How the real ‘Lucy in the Sky with Diamonds’ inspired Julian Lennon to support lupus awareness

How the real 'Lucy in the Sky with Diamonds' inspired Julian Lennon to support lupus awareness

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“Lucy in the Sky with Diamonds” was written primarily by John Lennon, and made its debut in 1967 on the Beatles’ Sgt. Pepper’s Lonely Hearts Club Band album.

The song title was inspired by John Lennon’s son, Julian, who drew a very special picture when he was not quite four years old.

According to John, “My son came home with a drawing and showed me this strange-looking woman flying around. I said, ‘What is it?’ and he said, ‘It’s Lucy in the sky with diamonds,’ and I thought, ‘That’s beautiful.’ I immediately wrote a song about it.”

According to Steve Turner’s book The Beatles: The Stories Behind the Songs 1967-1970, Julian Lennon said many years later, “I don’t know why I called it that or why it stood out from all my other drawings, but I obviously had an affection for Lucy at that age.

“I used to show dad everything I’d built or painted at school, and this one sparked off the idea for a song…”

That sweet little bit of preschool artistry ended up being just the first of many ways that little Miss Lucy O’Donnell has been memorialized.

Julian Lennon’s support for lupus awareness

Since 2011, musician and philanthropist Julian Lennon has been the Global Ambassador for the Lupus Foundation of America (LFA). The role of Global Ambassador is to elevate lupus on the world’s health agenda, and increase awareness of the needs of the more than five million people living with lupus and their families around the world.

As Global Ambassador, Lennon supports public awareness initiatives to observe World Lupus Day (May 10), and Lupus Awareness Month each May. He also helps to raise funds for lupus research, including the Lucy Vodden Research Grant Award, which was established in 2010 by the LFA and Julian Lennon.

Lucy (O'Donnell) Vodden - Lucy in the Sky with Diamonds
Lucy (O’Donnell) Vodden – The real Lucy in the Sky with Diamonds

The grant is named in memory of Lucy (O’Donnell) Vodden, Lennon’s childhood friend, who lost her battle with lupus in 2009 at the age of 46.

Lucy, of course, was the subject of the drawing Lennon created back in 1966 that inspired his father to write the classic Beatles song, “Lucy in the Sky with Diamonds.”

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As such, Lennon has been a longtime supporter of raising awareness and funds for lupus research. In fact, in 2009, he and musician James Scott Cook released the song “Lucy” in honor of Vodden. Proceeds from the song benefited the LFA and the Lupus Trust in London.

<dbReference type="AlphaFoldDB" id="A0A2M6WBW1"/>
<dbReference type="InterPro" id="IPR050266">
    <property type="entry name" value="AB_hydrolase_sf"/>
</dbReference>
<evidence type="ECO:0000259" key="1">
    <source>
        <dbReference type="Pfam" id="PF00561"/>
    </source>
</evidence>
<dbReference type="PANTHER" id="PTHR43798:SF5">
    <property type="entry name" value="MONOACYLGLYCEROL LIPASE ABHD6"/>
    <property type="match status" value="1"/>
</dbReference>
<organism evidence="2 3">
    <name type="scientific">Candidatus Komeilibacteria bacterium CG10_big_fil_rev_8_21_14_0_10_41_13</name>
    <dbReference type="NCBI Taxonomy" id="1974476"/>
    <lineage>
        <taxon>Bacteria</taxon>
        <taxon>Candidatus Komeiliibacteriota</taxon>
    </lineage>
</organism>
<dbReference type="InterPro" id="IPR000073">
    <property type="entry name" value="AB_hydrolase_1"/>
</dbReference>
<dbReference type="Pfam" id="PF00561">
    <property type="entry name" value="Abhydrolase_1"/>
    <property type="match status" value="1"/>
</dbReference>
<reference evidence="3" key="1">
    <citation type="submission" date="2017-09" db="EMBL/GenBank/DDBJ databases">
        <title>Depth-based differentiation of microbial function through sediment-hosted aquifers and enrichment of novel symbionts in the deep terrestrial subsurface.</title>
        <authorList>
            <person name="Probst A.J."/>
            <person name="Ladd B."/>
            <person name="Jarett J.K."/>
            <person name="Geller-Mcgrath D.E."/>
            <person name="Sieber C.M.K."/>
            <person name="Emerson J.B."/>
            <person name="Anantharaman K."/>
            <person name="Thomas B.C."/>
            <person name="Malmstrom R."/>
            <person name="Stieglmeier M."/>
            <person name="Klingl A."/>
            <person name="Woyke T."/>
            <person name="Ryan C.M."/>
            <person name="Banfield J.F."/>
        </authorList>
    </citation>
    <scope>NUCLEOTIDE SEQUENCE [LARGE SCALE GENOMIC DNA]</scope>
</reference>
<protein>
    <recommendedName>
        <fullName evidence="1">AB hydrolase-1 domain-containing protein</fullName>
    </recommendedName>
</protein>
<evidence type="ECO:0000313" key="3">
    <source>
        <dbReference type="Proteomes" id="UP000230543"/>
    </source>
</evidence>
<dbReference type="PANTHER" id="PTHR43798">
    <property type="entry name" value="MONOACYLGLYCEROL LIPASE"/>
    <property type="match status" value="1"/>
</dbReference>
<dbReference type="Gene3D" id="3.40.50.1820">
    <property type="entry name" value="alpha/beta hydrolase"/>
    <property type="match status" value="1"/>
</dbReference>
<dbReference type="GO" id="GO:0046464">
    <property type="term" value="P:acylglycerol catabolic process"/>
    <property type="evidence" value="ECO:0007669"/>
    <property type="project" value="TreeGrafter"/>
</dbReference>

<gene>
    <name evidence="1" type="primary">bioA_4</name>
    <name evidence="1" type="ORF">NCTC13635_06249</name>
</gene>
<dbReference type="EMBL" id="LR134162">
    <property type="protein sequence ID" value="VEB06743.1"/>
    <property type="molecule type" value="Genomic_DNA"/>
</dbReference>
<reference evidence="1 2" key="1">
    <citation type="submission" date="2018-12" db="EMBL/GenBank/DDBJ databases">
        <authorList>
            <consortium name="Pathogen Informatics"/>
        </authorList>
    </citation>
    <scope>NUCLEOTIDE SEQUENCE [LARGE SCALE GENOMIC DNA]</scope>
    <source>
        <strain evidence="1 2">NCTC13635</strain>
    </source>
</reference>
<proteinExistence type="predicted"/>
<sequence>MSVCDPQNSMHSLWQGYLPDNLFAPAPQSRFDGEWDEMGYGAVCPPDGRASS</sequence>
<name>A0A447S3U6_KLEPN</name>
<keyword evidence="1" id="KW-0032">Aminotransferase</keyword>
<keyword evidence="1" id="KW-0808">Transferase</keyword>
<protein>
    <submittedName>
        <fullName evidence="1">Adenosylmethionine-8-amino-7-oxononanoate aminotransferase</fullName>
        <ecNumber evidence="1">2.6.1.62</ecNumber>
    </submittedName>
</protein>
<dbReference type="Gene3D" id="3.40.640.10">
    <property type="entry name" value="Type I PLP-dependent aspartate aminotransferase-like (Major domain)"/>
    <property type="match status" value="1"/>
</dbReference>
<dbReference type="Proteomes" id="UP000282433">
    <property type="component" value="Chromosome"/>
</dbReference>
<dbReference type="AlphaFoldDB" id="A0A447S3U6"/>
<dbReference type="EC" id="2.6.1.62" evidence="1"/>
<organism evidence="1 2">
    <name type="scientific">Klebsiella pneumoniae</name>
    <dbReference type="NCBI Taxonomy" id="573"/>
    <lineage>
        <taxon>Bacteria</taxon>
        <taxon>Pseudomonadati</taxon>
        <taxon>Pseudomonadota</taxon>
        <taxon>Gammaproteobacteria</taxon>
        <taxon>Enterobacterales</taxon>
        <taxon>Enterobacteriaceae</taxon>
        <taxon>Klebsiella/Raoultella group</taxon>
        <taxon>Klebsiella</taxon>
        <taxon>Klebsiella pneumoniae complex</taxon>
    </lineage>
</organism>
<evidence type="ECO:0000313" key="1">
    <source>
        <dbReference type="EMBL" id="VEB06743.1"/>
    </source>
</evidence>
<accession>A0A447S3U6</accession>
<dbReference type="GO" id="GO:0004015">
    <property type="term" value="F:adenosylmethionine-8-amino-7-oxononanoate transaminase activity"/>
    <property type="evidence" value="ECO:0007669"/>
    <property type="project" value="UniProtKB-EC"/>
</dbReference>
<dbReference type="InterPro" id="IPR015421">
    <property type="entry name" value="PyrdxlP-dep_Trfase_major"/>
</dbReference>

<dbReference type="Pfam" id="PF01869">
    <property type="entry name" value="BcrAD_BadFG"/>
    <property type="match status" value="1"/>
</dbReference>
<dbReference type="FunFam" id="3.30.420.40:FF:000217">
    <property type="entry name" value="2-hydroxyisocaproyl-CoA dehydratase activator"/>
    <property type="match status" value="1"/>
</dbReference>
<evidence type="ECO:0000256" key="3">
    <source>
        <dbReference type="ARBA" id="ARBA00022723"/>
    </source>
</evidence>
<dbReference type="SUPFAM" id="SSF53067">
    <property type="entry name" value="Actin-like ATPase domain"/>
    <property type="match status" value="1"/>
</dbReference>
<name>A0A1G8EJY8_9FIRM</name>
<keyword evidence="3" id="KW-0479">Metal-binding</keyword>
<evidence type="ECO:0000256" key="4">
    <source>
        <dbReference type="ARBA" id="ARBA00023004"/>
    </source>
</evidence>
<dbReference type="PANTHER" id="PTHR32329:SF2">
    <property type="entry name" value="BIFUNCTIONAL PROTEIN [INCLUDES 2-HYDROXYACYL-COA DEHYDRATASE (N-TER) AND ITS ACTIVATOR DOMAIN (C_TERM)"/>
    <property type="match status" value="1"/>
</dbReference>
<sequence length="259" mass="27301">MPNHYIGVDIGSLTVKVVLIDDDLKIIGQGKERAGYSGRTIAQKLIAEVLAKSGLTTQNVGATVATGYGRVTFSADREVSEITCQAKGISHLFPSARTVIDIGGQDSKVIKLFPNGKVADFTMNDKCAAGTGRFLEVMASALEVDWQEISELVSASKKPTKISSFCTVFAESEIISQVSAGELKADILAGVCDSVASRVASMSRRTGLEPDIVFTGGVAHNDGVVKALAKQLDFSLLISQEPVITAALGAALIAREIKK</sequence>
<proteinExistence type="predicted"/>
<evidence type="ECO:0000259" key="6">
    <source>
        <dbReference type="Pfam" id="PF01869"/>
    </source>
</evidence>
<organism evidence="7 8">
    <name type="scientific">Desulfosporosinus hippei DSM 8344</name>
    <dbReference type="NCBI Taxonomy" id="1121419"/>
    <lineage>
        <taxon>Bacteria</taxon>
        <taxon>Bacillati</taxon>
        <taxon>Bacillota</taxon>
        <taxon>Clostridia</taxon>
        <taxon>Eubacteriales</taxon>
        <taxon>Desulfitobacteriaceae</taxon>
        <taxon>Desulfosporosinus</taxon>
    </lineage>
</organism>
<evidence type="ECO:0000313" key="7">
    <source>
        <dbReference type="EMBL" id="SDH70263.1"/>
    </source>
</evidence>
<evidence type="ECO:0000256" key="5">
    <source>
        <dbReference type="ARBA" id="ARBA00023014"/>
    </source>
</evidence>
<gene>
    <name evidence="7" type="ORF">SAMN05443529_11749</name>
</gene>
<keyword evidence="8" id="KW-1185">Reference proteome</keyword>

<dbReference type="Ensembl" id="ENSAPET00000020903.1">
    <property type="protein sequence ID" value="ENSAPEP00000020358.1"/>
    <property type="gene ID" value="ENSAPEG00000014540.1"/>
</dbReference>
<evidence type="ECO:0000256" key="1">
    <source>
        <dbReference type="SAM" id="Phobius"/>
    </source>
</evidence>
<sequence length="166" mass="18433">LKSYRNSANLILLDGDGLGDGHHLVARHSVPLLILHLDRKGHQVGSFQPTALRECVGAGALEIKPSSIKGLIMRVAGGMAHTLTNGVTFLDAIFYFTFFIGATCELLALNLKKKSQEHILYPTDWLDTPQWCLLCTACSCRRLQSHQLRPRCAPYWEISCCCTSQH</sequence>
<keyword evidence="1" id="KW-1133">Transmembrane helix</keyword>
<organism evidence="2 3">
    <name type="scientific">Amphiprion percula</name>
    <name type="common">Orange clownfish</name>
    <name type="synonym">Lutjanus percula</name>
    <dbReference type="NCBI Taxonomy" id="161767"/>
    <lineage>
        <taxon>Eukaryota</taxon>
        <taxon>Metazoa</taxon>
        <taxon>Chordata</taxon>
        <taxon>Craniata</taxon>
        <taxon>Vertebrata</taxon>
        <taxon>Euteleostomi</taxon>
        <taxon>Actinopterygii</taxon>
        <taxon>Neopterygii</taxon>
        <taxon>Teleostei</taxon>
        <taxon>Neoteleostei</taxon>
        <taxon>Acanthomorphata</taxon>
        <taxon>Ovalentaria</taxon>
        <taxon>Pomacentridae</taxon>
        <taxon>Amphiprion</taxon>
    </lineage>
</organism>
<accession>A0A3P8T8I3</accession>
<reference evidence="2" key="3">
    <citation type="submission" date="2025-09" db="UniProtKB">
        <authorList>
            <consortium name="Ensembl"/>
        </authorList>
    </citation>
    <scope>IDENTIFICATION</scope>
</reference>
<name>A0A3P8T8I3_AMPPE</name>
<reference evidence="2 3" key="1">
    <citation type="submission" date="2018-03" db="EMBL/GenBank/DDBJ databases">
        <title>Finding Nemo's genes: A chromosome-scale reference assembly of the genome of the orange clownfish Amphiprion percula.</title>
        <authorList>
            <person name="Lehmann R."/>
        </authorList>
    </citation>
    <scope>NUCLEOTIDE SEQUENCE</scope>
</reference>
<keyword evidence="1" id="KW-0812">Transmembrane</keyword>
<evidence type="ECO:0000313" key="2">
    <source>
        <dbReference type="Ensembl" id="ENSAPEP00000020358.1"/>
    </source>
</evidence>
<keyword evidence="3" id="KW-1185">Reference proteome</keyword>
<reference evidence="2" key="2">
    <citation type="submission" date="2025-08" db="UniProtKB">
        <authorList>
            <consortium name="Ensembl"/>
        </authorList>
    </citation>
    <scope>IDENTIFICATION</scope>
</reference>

at the Variety Power of Young Hollywood Event, Neuehouse, Hollywood, CA 08-16-16
Julian Lennon at the Variety Power of Young Hollywood Event, Neuehouse, Hollywood, CA 08-16-16 (Photo: S Bukley)
Julian Lennon talks about the first Lucy, his song “Lucy,” and lupus

Julian Lennon answered a few questions for NIH MedlinePlus magazine in 2014.

Tell us about how you came to be an advocate for those with lupus.

My work with lupus organizations came about because of my dear friend Lucy Vodden from “Lucy In The Sky With Diamonds,” who passed away a few years ago from lupus. (Lucy Vodden, shown above, died from lupus in 2009, at age 46.)

I decided to write a little song. I had a friend named James Scott Cook whose grandmother is named Lucy, who is still alive I believe, and she had lupus, too.

We wrote a song together called “Lucy” and donated a good portion of the earnings to the Lupus Foundation of America (LFA) and Saint Thomas’ Lupus Trust in the UK.

As seen below, Julian Lennon’s childhood drawing, “Lucy in the Sky with Diamonds,” became the album cover for “Lucy.”

Julian Lennon - Lucy

LFA asked me to become an ambassador to promote lupus awareness, and I said absolutely.

I’ve been gung ho now supporting them and promoting their cause as much as possible, and I’m generally at most of their events and galas. I took Whoopi Goldberg with me last year. She was honored, as she’s been an advocate for lupus, too.

The older I get, the more involved I tend to become. We’re talking to MusicCares and a whole host of other foundations with which we could work together and mutually benefit each foundation.

What messages do you want the public to hear about lupus and lupus research?

There is still much work to be done, but with education and research, and just a bit of everyone’s help, we can make a difference and change the course of most with this painful disease.

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You mentioned you are now serving as Global Ambassador for the Lupus Foundation of America. What do you hope to achieve with this effort?

I hope to raise awareness on a global level… Lucy was such an inspiration on so many levels, including to me as a young child.

I hope her memory will help others in their fight and inspire compassion — no matter how little (because every little bit helps) — anything anybody can do is usually important. It’s something that should be at the forefront of everybody’s day and mind.

What does the future hold for Julian Lennon as a musician and philanthropist?

I just continue to move forward and be as happy as I can doing so, and to help people along the way. That’s my goal. That’s all that matters to me, really.

I’m fortunate enough to have a healthy life, so far. I’m fortunate enough that I’m being able to do the things that I love to do, whether it’s music, photography, or the foundation. For me, it’s just a constant growth in all those areas and just trying to be a better person all around — that’s the most important thing for me.

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